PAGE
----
Kentucky author brings humor to 16th annual “Celebration of Writing”


Chuckles and laughter abound as Kentucky author Ed McClanahan entertained guests as a part of the Jim Wayne Miller Celebration of Writing.

The Celebration of Writing took place Sunday in Cherry Hall. At the presentation’s start it was standing room only, packing close to 200 people into the room.

The 80-year-old author, known for being friends with contemporary authors Ken Kesey and Gurney Norman, is a Brooksville, Ky. native. McClanahan graduated from Miami University of Ohio and the University of Kentucky. He said though he’s traversed the country, he’s spent quite a bit of time in the Bowling Green area.

The Jim Wayne Miller Celebration of Writing, which is in its 16th year at WKU, is named after former professor Jim Miller, who taught German and literature at the university for over 30 years until his death in 1996. The celebration is a contest open to any student in an English major, minor, or taking creative writing classes.

Andrew McMichael, Interim English Department Head, announced the 11 finalists, before announcing the top three winners. First place went to Krystol Stinson, second to Isiah Fish, and third to Jaclyn Melcher.

McMichael then introduced McClanahan to the audience, noting his “rich style” and called his work “absurdist,” but not in the traditional sense of the word.

McClanahan, white hair pulled back in a short ponytail and classes poised at the edge of his nose, said he was “humbled by the opportunity” to speak. He said he met Miller in the 1980s, and they bonded over “bourbon and baloney, two of the five main food groups for Kentucky writers.”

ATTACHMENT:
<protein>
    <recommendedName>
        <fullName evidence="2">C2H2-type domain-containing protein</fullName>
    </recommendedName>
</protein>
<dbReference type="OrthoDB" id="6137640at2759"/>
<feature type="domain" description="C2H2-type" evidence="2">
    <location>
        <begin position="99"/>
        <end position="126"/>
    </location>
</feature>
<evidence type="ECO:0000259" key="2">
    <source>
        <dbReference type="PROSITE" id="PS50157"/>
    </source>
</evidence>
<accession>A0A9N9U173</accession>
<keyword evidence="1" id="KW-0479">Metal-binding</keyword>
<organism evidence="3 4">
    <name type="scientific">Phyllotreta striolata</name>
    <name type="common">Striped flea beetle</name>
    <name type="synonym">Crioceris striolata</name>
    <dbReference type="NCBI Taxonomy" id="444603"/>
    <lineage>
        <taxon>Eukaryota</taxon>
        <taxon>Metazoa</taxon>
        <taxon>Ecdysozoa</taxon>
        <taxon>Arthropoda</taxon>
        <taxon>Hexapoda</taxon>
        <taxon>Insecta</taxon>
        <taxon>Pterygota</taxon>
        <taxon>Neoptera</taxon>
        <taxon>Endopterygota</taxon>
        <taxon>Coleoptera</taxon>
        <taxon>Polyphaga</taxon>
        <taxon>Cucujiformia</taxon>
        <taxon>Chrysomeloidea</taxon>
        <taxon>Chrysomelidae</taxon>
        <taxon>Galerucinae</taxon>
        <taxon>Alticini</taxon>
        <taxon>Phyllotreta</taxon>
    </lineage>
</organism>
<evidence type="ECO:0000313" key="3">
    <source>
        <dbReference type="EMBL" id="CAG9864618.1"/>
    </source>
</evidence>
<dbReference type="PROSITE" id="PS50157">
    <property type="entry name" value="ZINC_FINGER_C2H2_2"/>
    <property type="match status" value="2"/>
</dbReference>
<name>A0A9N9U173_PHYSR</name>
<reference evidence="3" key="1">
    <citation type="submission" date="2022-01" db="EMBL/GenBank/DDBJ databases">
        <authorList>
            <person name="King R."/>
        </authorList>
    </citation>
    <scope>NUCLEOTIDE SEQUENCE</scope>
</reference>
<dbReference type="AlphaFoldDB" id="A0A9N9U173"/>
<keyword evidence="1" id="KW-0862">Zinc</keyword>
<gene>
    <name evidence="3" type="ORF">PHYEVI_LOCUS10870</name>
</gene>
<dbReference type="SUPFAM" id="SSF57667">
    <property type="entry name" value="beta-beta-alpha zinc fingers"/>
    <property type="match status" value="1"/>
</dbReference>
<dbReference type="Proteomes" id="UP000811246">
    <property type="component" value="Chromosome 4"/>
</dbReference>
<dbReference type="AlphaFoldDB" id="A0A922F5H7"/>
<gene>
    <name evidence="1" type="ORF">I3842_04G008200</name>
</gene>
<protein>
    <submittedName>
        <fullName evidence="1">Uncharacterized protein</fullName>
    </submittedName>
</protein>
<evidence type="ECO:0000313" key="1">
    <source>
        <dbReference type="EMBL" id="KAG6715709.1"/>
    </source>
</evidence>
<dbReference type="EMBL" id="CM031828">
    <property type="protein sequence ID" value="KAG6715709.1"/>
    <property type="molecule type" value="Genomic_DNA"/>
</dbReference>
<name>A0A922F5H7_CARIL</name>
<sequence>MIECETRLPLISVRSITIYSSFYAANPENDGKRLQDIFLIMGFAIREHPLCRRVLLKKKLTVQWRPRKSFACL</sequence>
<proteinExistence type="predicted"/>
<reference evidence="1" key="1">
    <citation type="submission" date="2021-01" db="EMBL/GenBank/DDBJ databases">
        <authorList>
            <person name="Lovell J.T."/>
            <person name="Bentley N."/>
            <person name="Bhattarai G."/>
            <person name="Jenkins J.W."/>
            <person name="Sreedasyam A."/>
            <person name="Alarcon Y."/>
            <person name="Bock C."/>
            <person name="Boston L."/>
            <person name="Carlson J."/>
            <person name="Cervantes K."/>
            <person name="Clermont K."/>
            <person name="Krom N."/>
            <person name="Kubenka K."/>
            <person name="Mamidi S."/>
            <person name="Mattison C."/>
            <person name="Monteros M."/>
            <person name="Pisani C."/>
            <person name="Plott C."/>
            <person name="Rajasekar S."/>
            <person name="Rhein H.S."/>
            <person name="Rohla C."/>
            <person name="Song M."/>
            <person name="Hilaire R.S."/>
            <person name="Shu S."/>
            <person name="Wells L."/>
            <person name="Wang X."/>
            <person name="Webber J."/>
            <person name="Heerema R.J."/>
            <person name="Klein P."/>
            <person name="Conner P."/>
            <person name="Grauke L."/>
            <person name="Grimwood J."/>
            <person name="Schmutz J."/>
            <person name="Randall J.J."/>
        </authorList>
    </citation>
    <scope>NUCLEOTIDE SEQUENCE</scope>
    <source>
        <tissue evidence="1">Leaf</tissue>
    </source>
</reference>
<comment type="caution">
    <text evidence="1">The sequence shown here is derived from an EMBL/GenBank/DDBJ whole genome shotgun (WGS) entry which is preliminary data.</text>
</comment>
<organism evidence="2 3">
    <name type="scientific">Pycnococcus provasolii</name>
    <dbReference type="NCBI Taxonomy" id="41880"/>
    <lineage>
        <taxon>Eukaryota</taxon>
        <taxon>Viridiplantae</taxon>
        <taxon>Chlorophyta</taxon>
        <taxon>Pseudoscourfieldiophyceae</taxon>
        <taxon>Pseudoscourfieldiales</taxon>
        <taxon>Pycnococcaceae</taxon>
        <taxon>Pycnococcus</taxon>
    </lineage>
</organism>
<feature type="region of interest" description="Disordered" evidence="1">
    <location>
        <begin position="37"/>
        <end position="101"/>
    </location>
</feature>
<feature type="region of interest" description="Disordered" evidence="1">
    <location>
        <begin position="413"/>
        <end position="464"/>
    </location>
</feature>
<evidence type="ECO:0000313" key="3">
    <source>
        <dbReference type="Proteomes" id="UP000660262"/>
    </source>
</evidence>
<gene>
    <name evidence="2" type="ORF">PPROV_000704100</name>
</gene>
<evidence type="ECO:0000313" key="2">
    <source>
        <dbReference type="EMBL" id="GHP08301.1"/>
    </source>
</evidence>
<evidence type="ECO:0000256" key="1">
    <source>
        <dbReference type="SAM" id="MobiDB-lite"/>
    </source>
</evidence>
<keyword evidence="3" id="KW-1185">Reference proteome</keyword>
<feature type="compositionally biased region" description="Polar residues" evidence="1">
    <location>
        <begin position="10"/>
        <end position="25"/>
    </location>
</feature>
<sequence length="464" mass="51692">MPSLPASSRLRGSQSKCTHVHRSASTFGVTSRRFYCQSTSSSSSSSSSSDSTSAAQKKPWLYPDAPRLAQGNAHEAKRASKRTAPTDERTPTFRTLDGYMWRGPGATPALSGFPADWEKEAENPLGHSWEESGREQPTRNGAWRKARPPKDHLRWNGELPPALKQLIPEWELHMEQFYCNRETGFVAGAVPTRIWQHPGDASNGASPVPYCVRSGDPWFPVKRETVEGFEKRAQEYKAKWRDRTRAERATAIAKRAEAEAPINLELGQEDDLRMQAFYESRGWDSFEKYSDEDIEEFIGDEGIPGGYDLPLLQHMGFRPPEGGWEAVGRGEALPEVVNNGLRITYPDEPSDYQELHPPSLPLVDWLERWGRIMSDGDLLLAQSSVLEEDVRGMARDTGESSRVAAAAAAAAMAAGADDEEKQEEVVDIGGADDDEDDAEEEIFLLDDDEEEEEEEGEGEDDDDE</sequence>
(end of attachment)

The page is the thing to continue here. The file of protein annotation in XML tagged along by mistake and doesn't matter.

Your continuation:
McClanahan’s readings consisted of two pieces from his 2008 work “O the Clear Moment.” The first, called “How’s That Again?” was a story about trouble caused by not wanting to get hearing aids, despite pleas from McClanahan’s wife to do so. Ultimately, he leaves his car window rolled down amidst an automatic car wash and fights with a “pink tentacle monster” during the wash.

His second reading was called “Great Moments in Sports,” in which he recounts his personal best great moment, trying to win the heart of a girl while he was in high school.

Both of McClanahan’s tales were peppered with laughter from the audience, and at times a laugh from the author himself.

Junior creative writing major Haley Edwards said she thought McClanahan’s humor was a breath of fresh air.

“So many times these readings can get really serious, or deal with depressing topics,” Edwards said. “But I really loved the humor in his stories.”

Junior religious studies major Patrick Thompson said he enjoyed McClanahan’s humor as well, but didn’t exactly catch all the jokes.

“I feel like some of the humor was lost to me because of the age difference,” Thompson said.

“Yeah, I didn’t exactly know everyone who he mentioned in his stories, but it was evident the older people there caught the humor,” Edwards said, agreeing with Thompson.

Freshman history and secondary education major Claire Bellar said she’d read “Divine Right’s Trip” by McClanahan’s contemporary Gurney Norman, but she didn’t know what to expect from McClanahan himself.

“I really liked it,” she said. “I didn’t know how exactly he wrote as a writer, but I really enjoyed the humor he added in his stories.”

The presentation was followed with a reception and book signing, where McClanahan encouraged guests to ask him questions.

The next author featured in the Department of English’s Creative Writing Series is Iowan writer Joe Blair on Nov. 8 at 7 p.m. in Cherry Hall Room 125.